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I attended COP 26... for 1 day

To represent Atlas, Andrea &  I went to COP 26 for one day. Here’s a recap of what COP is, why it matters, and some key takeaways:

ABOUT COP 26:

What’s COP26?

In 1992, the United Nations Framework Convention on Climate Change compelled every country on earth to “avoid dangerous climate change”. There weren't a lot of details on how to do so, but since then countries met every year to “try” to do just that. 

Does it matter? 

Yes, our survival depends on it. This year, the aim is to keep the increase of temperature to 1.5C.

Will this happen?

  • Right now, many countries didn’t even bother to submit their climate action plans. With the ones that sent it, we are heading toward 2.7C. That’s BAD, like survival bad!
  • Even populist Boris Johnson said it’s “touch & go” whether any deal to adequately curb emission will take place. 

 You can read more about it here 

So why did we go?

  • It’s on us the people to push countries to do better, to behave more equitably and save our planet. It’s on us to push for tougher measures. To show up.
  • At Atlas, we also used this as an opportunity to create key connections & launch an important climate campaign to ban fossil fuel subsidies.  

However, there are a lot of absurdities happening around this climate conference.

  • For one, a huge lack of accessibility.  For eg, We could only stay one day at COP 26. Why? Well, accommodations in Glasgow (where COP26 is taking place) are CRAZY expensive, so we could only stay one day, and we are among the very privileged ones. We slept in Edinburgh the day before and took the 5 am train, and the last train back to London.
  • The communication is a mess. I have been receiving over 4 emails a day with changes. For eg, less than a week ago I was told that on Monday we can only collect our badges to get in from 2 pm onward (with big queues expected)… it means we lose over half of the one day when we are there, with a last-minute announcement.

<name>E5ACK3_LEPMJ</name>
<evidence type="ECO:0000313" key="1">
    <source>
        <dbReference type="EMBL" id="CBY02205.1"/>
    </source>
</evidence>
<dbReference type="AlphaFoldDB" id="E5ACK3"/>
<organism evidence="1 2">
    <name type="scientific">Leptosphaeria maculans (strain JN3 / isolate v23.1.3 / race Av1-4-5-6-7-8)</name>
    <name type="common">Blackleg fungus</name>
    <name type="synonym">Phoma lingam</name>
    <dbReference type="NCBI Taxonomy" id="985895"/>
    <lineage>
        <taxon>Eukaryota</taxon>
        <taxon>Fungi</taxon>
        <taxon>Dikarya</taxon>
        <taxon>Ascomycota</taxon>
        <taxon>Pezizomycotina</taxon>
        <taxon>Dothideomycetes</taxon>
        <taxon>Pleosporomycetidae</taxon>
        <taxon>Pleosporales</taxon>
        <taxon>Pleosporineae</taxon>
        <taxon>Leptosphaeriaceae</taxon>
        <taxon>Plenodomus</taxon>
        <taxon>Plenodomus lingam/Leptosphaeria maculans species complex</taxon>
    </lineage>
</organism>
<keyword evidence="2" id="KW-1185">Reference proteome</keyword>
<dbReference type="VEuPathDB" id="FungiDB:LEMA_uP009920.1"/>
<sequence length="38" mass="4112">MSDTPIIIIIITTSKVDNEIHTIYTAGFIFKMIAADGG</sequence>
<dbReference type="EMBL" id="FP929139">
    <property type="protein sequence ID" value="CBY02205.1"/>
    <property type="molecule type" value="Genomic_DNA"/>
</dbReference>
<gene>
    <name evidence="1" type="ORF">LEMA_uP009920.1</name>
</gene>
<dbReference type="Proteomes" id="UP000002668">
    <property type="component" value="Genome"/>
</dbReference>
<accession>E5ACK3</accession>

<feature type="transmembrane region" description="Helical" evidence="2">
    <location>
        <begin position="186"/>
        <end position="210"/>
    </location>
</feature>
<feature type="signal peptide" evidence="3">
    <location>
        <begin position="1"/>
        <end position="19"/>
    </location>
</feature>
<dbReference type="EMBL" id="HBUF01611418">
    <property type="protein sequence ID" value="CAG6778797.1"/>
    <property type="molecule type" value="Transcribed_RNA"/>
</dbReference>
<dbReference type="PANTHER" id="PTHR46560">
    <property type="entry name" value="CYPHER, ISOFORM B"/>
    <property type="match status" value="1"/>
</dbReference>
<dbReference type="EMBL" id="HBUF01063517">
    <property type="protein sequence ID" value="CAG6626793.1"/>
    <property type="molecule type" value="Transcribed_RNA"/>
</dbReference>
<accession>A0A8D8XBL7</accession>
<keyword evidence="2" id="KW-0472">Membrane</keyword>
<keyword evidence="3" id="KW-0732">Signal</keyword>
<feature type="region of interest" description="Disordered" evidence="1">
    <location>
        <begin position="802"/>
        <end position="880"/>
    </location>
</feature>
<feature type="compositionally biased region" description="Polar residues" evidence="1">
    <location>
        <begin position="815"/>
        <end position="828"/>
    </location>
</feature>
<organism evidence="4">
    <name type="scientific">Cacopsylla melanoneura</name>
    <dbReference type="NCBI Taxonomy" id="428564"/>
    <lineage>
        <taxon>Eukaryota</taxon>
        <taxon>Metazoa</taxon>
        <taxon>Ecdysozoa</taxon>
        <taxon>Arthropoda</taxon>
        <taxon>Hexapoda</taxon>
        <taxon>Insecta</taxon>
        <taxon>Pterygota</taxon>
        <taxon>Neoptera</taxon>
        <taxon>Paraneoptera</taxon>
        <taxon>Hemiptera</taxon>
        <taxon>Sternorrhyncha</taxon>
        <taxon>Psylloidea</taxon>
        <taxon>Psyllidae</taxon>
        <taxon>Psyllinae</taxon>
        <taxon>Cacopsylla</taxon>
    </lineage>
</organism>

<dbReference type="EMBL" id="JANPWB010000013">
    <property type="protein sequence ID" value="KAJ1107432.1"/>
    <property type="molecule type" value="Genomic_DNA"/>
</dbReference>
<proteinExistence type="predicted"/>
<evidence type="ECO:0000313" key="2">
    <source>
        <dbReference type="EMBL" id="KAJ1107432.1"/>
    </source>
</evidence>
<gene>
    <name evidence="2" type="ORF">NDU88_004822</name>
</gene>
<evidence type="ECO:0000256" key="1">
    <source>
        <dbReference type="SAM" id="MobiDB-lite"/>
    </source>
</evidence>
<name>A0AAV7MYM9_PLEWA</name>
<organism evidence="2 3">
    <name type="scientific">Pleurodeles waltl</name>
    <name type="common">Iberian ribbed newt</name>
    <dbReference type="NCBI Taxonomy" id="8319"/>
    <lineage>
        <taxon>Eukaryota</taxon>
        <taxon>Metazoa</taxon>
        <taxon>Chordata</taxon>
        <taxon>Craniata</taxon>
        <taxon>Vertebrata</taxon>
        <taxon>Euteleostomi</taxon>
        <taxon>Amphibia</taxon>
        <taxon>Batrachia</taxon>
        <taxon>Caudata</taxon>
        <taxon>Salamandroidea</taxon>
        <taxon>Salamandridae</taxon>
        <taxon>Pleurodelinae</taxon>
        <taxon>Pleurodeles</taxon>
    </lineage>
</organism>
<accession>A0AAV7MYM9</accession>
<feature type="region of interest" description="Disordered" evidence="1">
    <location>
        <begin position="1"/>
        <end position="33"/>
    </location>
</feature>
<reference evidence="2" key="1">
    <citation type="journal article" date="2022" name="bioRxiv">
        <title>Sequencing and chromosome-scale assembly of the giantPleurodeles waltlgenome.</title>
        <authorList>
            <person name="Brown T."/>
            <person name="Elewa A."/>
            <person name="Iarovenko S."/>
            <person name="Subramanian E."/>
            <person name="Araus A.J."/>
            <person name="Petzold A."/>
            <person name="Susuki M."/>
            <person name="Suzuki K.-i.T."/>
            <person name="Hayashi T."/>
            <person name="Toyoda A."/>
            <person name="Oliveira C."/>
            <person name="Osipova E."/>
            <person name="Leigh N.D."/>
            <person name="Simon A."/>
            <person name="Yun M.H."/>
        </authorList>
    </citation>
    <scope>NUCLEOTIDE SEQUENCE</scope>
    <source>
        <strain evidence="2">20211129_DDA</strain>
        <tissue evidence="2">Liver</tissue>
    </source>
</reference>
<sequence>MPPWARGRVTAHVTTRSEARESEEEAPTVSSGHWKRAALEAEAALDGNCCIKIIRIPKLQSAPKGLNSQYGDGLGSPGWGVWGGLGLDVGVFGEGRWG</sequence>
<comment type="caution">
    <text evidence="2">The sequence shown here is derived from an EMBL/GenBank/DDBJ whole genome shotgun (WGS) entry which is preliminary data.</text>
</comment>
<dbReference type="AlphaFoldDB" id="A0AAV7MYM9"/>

• COP didn’t learn from the pandemic to go fully digital: Some 25,000 people travel to Glasgow for it (yes including me, it’s a short train ride away). Many by long flights.



12 hours at COP 26:

Sooo we spent 12 hours in Glasgow.  We decided to use this opportunity to launch our campaign to #BanFossilFuelsSubsidies (take a minute and sign it), meet key partners & champions, understand better the behind the scenes of climate negotiations and come back without paying thousands of £ for the night.

This means we kicked off the day by meeting with some of our partners, like Senator Hanson Young, Kevin Mtai and Anita Soina; to discuss how this campaign would impact their country & prepare some communication material!  We also walked around with t-shirts for people to "scan us" and ban fossil fuel subsidies.

 

We are preparing some cool videos and material out of it, and will post them ASAP. 

Since we are not involved in the negotiations, I honestly don’t think that staying much longer would have been useful. We realized that a lot of people would just be hanging there for two weeks, with no clear aim, were not promoting a specific agenda nor participating in the negotiations. This raised the question for me of the real cost of such a conference: emission and money-wise. 

One of Atlas’ members, Pauline, will represent us there next week and I think her take will be extremely interesting as she will stay longer. For me: I got to see some awesome people trying to do their best, and hoping that after a disastrous G20 summit we finally get the global leadership we deserve, and radical climate action to save the planet.

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